August 10, 2001 – By Paul Upham: IBF No.2 Chris Byrd (left) is expecting a tough battle when he faces IBF No.1 David Tua over 12 rounds at the Thomas & Mack Centre in Las Vegas on August 18. The card will be televised on Showtime in the US and will determine the IBF’s mandatory contender for heavyweight champion Hasim Rahman.
“I do consider this to be one of my toughest challenges. Tua is the No. 1 contender. He has fought a lot of the top heavyweights,” said Byrd, 33-2 (19).
“I do not think Tua will be easy to box. I think he will be more determined. I am training for a guy that will come forward and try to knock me out.”
Byrd earned his No.2 ranking with a unanimous points decision win over Maurice Harris in April on the Trinidad-Joppy undercard in New York. “I was sort of happy with my performance against Harris. Certain things happened during the fight that weakened me, but I have to be happy with the win,” continued Byrd.
The former WBO heavyweight champion lost his title to Wladimir Klitschko last October and has tried to strengthen himself physically whilst maintaining his slick defensive boxing style.
Byrd’s only other loss was to the now imprisoned undefeated heavyweight Ike Ibeabuchi in March 1999. “For the Tua fight, I am concerned with being in great shape, confident and focused on what I have to do. The Ike Ibeabuchi fight was even. It was not like he was just wearing me out,” said Byrd, who turns 31 next Wednesday.
“I just got caught. They said throw and just hit anything. Wherever it lands, it lands. The big punch landed. I just have to be more cautious about what I am doing and stick to the game plan. I am not worried about the pressing style. Everyone presses me because I am a small guy. I am more than ready for the challenge.”
“The heavyweight division is changing. When I first moved up in weight, I was considered just a normal size heavyweight. Now, I am basically a cruiserweight fighting against these big guys. I am very competitive and more than willing to take on any challenge.”
Despite being out-weighed by in some cases 20 and 30 lbs., Byrd seems himself as a genuine world title contender. “Right now, I am about 217lbs. By the fight, I probably will be 212lbs. I have a little man mentality. You rarely see little guys quit in the boxing ring. You see a lot of big guys quit. We have to get in there and fight these big guys and show them we have got heart too,” said Byrd.
“I am a pure boxer and I like to use my boxing skills to my advantage. You have to come forward against these big guys that outweigh you and have the reach and height advantage. It throws your game off a little. However, you cannot quit. You have to stay in there and attempt to win the fight.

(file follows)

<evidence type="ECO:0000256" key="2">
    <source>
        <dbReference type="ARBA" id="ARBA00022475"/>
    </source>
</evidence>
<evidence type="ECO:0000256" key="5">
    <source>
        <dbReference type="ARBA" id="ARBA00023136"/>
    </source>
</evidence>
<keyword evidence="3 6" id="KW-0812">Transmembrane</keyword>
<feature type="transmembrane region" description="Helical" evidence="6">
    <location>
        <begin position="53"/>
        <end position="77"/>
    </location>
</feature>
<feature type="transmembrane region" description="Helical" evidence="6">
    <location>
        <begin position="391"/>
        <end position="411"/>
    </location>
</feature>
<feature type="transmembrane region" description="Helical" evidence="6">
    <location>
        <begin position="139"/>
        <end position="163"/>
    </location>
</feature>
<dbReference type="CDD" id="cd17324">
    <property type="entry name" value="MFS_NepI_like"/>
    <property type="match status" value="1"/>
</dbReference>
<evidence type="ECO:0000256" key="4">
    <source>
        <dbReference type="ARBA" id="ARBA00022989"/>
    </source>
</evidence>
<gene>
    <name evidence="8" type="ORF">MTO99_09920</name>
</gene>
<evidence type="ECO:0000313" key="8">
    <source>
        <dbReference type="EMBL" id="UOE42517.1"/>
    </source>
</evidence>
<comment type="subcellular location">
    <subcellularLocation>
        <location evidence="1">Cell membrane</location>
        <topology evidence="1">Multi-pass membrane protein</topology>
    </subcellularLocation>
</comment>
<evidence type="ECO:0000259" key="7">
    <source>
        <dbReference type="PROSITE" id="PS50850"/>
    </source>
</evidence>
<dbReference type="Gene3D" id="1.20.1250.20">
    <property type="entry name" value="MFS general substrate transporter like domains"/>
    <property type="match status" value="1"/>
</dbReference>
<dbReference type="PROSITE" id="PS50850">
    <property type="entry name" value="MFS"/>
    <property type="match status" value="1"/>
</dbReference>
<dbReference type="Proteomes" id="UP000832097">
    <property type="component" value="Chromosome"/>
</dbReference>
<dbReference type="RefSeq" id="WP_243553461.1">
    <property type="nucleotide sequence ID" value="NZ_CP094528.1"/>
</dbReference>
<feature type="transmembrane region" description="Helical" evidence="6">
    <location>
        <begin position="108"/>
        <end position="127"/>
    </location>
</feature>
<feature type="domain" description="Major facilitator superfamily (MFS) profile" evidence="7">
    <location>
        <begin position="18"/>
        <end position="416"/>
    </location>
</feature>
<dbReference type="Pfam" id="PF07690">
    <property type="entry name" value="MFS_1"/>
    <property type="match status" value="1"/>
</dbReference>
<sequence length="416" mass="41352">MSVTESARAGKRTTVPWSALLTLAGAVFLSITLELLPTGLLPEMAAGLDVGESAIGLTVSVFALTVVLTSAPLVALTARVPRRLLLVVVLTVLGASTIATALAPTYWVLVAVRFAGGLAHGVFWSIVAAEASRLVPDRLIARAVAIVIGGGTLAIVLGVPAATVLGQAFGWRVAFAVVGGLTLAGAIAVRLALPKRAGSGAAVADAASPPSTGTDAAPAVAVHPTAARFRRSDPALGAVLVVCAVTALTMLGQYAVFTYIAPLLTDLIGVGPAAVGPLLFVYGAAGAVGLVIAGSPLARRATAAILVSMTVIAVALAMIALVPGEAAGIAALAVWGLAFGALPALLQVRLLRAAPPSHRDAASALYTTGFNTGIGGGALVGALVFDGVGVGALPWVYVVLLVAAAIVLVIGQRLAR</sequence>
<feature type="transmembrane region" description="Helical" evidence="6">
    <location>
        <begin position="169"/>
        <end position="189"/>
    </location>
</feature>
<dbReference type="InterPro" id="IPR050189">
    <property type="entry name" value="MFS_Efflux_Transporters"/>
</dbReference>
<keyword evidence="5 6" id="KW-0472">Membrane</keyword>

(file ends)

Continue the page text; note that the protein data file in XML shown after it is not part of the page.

“I am just more determined. I am just going to stick to what I do best in the ring. Iknow Tua is a very strong, determined guy, but I am equally strong and determined. You can hit me with three punches. I am going to come back at you with three or four. My thing is to fight.”
“Chris is the most feared voluntary challenge out there for any heavyweight. My brother (Joe Goossen) always says that he is just like a big Michael Nunn, which is a tough guy to fight and a tough guy to beat,” said Tua’s promoter Dan Goossen, who is very happy with the response to this important clash title ‘Mandatory War’.
“Tickets are going very, very well. We have got over half the arena sold. For anyone that doesn’t know anything about the Cox Pavilion, it’s a sister arena to the Thomas and Mack Centre and is attached to the Thomas and Mack Centre. It’s about 3,100 seats and when people see this in person or on TV they are going to love it,” said Goossen.
The next mandatory defence of the IBF title held by Rahman is due in April 2002. With a Rahman-Lewis re-match appeared to be scheduled for November 10 with the winner scheduled to defend the WBC title against Mike Tyson next, the winner of Byrd-Tua will be waiting a little while to find out who their world title shot will be against.
“If I beat David Tua, I want to fight Mike Tyson. By then, I know I will have the style to beat him,” said Byrd, who realises a loss will seriously derail his plans for another heavyweight title.
“If I lose convincingly, a trip to cruiserweight could be in my future. I look at that and I know I could clean up in the cruiserweight division. If Tua beats me, there may become a point where I may have to move down in weight,” said Byrd.
In what is a classic boxer versus puncher match-up, both fighters enter the ring knowing that victory will guarantee them a shot at the world title and a bigger pay day, but Byrd is only focused on beating Tua, 38-2 (33).
“I am going to have to take Tua’s punch if he connects. We are going to find out. I am a very determined guy. I can take a pretty good punch. They are going to have to take me out on the stretcher because I am the type of guy that will not quit. Tua can take everyone else’s punches. I have never seen him go down when guys hit him. I am very fast and I am at the top of my game, so he better be very prepared,” said Byrd
“I am going to have to get Tua off of me. I am not going to have him walk straight in and bully me around. I am going to use whatever it takes to use the things I do best in the ring. A lot of people think he is going to just rush in and blow me out. That is crazy.”
David Tua will be looking for the knockout through the fight, but if it does go the distance, Byrd is very confident of victory. “If we go 12 rounds, he is not going to beat me. He better knock me out clean. I am in great shape and I am looking to win rounds and move on. Even though he puts out pressure, I do the same thing.”